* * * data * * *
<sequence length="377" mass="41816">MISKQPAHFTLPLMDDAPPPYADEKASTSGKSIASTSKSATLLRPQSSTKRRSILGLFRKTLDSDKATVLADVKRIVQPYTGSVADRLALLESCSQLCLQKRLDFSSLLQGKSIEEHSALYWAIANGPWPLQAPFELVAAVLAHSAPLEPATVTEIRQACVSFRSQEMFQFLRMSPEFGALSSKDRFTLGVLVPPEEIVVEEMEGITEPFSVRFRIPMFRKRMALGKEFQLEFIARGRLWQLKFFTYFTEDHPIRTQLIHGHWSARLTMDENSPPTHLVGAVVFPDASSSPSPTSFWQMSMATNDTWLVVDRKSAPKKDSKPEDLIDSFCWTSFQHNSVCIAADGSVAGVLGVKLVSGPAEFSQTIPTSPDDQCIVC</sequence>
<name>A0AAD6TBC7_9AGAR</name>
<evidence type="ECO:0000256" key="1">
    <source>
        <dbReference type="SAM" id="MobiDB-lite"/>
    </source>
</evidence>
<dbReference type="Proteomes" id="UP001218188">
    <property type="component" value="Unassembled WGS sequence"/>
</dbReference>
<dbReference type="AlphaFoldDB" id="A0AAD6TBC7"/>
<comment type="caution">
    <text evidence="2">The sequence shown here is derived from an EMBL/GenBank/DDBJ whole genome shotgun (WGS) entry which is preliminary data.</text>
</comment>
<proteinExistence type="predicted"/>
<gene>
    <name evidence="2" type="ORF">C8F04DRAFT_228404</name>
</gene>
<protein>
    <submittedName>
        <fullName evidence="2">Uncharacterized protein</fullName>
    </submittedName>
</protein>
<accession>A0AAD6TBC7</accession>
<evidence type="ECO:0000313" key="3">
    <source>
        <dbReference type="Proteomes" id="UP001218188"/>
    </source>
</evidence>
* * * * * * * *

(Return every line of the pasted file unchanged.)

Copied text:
<sequence length="377" mass="41816">MISKQPAHFTLPLMDDAPPPYADEKASTSGKSIASTSKSATLLRPQSSTKRRSILGLFRKTLDSDKATVLADVKRIVQPYTGSVADRLALLESCSQLCLQKRLDFSSLLQGKSIEEHSALYWAIANGPWPLQAPFELVAAVLAHSAPLEPATVTEIRQACVSFRSQEMFQFLRMSPEFGALSSKDRFTLGVLVPPEEIVVEEMEGITEPFSVRFRIPMFRKRMALGKEFQLEFIARGRLWQLKFFTYFTEDHPIRTQLIHGHWSARLTMDENSPPTHLVGAVVFPDASSSPSPTSFWQMSMATNDTWLVVDRKSAPKKDSKPEDLIDSFCWTSFQHNSVCIAADGSVAGVLGVKLVSGPAEFSQTIPTSPDDQCIVC</sequence>
<name>A0AAD6TBC7_9AGAR</name>
<evidence type="ECO:0000256" key="1">
    <source>
        <dbReference type="SAM" id="MobiDB-lite"/>
    </source>
</evidence>
<dbReference type="Proteomes" id="UP001218188">
    <property type="component" value="Unassembled WGS sequence"/>
</dbReference>
<dbReference type="AlphaFoldDB" id="A0AAD6TBC7"/>
<comment type="caution">
    <text evidence="2">The sequence shown here is derived from an EMBL/GenBank/DDBJ whole genome shotgun (WGS) entry which is preliminary data.</text>
</comment>
<proteinExistence type="predicted"/>
<gene>
    <name evidence="2" type="ORF">C8F04DRAFT_228404</name>
</gene>
<protein>
    <submittedName>
        <fullName evidence="2">Uncharacterized protein</fullName>
    </submittedName>
</protein>
<accession>A0AAD6TBC7</accession>
<evidence type="ECO:0000313" key="3">
    <source>
        <dbReference type="Proteomes" id="UP001218188"/>
    </source>
</evidence>